On a recent November evening, Del Norte County residents streamed into the Crescent City Cultural Center, a rustic-themed building with soaring wood-beamed ceilings that’s one of the Northern California city’s best gathering places.
A large yellow school bus also pulled up, with “School Success Express” and images of students printed on its side. It carried residents from Smith River, an agricultural community 14 miles north. Many riding it had no transportation there otherwise.
A free buffet dinner, catered by Perlita’s Authentic Mexican Restaurant, and free childcare made it much easier for parents to attend the Wednesday evening event, sponsored by the California Endowment. After dinner the serious business began of brainstorming ways to spend an historic new source of state money for schools in low-income communities, such as Del Norte County.
This wasn’t an idle exercise – feedback from parents on how to spend this new infusion is required by the law.
It’s called the “Fair School Funding Law”, and California Gov. Jerry Brown championed it through the legislative process. In a public ceremony, he signed it into law on July 1. It restores local schools districts’ control over funds that were previously earmarked for scores of state-mandated programs, and – critically – gives extra funds to schools with a high number of low-income students, English learners and foster youth.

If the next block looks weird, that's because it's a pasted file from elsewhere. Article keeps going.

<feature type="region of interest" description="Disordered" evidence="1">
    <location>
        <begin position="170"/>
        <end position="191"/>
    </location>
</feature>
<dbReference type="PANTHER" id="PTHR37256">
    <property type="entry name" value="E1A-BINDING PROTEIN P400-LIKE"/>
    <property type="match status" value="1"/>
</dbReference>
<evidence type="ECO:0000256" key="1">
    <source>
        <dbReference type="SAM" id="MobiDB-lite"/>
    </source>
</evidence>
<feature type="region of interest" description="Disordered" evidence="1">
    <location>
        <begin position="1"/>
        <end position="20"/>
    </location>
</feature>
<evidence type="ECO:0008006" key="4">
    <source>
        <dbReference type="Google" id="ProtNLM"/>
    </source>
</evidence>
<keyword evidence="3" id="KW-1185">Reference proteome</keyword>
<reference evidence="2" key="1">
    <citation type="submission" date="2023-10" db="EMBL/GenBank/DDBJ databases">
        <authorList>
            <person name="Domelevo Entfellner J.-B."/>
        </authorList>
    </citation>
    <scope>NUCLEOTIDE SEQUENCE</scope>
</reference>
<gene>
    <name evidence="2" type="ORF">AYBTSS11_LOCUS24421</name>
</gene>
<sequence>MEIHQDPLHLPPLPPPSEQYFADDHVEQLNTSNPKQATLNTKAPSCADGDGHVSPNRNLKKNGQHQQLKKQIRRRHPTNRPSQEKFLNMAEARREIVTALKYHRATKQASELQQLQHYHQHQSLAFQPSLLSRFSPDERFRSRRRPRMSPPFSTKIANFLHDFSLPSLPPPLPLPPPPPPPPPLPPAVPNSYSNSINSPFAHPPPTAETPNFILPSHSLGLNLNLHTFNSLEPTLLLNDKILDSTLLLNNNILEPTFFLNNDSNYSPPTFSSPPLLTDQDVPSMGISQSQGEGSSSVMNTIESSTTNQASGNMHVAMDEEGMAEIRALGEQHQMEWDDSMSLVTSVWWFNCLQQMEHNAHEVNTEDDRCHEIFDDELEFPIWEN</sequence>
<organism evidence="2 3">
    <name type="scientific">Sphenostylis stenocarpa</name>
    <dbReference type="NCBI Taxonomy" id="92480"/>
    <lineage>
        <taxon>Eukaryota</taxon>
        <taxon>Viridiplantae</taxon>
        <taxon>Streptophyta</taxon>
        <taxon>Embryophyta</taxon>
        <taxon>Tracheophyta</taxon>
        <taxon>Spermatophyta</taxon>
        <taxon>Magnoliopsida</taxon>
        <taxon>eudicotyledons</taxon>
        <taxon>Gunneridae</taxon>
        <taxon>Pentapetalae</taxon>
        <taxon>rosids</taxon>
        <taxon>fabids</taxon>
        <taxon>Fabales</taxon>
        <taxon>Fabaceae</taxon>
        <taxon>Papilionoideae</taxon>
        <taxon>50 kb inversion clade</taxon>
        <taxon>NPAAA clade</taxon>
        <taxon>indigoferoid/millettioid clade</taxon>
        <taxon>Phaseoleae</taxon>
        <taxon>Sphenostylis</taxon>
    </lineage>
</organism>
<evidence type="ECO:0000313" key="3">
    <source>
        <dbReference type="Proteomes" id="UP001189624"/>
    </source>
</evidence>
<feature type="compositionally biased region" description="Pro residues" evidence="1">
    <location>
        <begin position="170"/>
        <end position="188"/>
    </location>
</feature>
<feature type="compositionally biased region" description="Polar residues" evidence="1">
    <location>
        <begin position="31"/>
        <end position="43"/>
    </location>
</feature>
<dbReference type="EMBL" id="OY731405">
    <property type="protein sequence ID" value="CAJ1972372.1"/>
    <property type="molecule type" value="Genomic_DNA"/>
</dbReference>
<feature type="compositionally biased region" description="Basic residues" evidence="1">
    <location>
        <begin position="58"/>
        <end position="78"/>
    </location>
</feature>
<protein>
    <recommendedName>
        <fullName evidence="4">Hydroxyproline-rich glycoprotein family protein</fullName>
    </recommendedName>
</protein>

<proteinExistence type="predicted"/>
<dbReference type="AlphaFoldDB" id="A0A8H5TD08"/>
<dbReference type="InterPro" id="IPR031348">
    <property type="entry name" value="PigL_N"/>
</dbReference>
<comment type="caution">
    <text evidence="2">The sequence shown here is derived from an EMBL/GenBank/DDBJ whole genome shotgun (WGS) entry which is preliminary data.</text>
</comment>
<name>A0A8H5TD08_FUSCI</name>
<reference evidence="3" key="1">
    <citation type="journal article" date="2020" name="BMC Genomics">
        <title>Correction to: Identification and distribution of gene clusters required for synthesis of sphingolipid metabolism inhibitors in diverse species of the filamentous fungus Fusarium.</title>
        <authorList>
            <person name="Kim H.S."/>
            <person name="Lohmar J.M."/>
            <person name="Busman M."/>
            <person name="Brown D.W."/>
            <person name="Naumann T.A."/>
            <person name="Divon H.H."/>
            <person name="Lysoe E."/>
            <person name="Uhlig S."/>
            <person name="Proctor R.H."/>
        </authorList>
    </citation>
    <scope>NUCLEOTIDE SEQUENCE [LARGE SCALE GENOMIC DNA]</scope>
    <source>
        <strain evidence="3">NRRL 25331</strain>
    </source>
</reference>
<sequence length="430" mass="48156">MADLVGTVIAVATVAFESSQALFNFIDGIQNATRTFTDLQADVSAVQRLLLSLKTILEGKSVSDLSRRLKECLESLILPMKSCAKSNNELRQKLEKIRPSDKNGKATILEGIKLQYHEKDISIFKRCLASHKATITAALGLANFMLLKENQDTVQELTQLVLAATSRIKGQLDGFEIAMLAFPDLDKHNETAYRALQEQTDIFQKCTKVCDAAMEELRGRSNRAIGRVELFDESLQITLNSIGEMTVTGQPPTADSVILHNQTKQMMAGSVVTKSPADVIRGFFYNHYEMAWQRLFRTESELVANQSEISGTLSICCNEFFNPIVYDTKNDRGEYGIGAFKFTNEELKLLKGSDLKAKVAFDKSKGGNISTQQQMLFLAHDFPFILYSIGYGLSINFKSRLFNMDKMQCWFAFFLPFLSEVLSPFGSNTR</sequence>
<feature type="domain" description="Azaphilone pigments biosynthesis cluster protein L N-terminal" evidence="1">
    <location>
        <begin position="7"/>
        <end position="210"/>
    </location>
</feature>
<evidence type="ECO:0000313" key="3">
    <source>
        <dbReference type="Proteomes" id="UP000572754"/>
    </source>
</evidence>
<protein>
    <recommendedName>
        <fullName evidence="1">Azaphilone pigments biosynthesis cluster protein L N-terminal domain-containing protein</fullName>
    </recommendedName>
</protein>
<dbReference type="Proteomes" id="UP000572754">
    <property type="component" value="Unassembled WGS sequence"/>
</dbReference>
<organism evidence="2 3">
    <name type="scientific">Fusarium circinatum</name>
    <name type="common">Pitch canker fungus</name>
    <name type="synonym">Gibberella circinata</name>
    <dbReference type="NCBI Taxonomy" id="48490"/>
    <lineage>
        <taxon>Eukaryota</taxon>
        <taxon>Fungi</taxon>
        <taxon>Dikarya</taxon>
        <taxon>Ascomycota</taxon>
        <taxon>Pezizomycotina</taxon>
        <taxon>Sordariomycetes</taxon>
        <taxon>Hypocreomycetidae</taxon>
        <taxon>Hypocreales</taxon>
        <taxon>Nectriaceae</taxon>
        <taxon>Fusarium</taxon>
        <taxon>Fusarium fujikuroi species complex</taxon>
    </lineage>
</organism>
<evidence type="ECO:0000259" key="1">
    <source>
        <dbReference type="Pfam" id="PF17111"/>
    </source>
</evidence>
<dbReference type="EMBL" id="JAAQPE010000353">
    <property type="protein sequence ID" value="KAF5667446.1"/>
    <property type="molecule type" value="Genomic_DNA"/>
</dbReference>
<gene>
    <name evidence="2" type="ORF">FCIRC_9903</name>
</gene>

For the Del Norte County Unified School District, that means the annual budget for educating 4,100 students will go from $21 million in the current school year to $31 million by 2020, or $1.5 million annually for the next seven years, said Don Olson, district superintendent.
It won’t end the big funding gaps between state school districts, with districts in wealthier areas getting more than $21,000 per student, while those in areas with lower property tax revenues get about $6,000 per student. (1) But it narrows the gap.
After several speeches by local leaders, the crowd of about 250 broke into groups to discuss the most urgent needs for improving schools. Themes such as smaller class sizes were common here and in the other 11 other such community gatherings sponsored by the California Endowment. And some spoke of better college preparation.
But the value of the new local control of spending was clear inside that Crescent City meeting hall, when table after table also mentioned the importance of vocational training.
Jobs are scarce in the area, and for some learning a trade is a viable path toward a good-paying job in the rural coastal county, population 28,000.
One man said he got his pilot’s license years ago from the local high school. A woman talked about teaching students gardening and cooking skills, while others discussed agricultural field trips and teaching farming skills, such as learning to operate large farming equipment.
“Life skills” also came up, like teaching kids communication skills to do well in an interview, etiquette classes, setting goals and even simply counting change.
“Not all kids college-bound,” commented one man.
The new plans for the funds take effect July 1, 2014. I’ll report then on what the Del Norte school district, with parent input, decides.
(1) California school district spending and test scores, California Watch, June2011.